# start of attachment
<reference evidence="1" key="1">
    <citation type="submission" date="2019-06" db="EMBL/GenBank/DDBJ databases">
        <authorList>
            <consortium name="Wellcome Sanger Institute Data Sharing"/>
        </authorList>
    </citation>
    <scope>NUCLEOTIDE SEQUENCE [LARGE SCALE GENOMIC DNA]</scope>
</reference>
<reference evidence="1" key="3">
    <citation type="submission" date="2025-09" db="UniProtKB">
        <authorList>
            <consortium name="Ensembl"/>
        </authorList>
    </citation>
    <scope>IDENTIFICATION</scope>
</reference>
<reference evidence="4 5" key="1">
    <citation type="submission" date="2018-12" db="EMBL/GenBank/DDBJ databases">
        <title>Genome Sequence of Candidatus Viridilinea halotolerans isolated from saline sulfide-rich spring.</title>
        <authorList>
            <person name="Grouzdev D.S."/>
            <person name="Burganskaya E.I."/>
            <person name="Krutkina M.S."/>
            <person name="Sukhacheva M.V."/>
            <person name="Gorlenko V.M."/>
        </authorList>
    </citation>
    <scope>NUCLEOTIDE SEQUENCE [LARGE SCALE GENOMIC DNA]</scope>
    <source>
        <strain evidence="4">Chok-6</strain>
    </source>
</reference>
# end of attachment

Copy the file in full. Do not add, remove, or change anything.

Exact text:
<reference evidence="1" key="1">
    <citation type="submission" date="2019-06" db="EMBL/GenBank/DDBJ databases">
        <authorList>
            <consortium name="Wellcome Sanger Institute Data Sharing"/>
        </authorList>
    </citation>
    <scope>NUCLEOTIDE SEQUENCE [LARGE SCALE GENOMIC DNA]</scope>
</reference>
<reference evidence="1" key="3">
    <citation type="submission" date="2025-09" db="UniProtKB">
        <authorList>
            <consortium name="Ensembl"/>
        </authorList>
    </citation>
    <scope>IDENTIFICATION</scope>
</reference>
<reference evidence="4 5" key="1">
    <citation type="submission" date="2018-12" db="EMBL/GenBank/DDBJ databases">
        <title>Genome Sequence of Candidatus Viridilinea halotolerans isolated from saline sulfide-rich spring.</title>
        <authorList>
            <person name="Grouzdev D.S."/>
            <person name="Burganskaya E.I."/>
            <person name="Krutkina M.S."/>
            <person name="Sukhacheva M.V."/>
            <person name="Gorlenko V.M."/>
        </authorList>
    </citation>
    <scope>NUCLEOTIDE SEQUENCE [LARGE SCALE GENOMIC DNA]</scope>
    <source>
        <strain evidence="4">Chok-6</strain>
    </source>
</reference>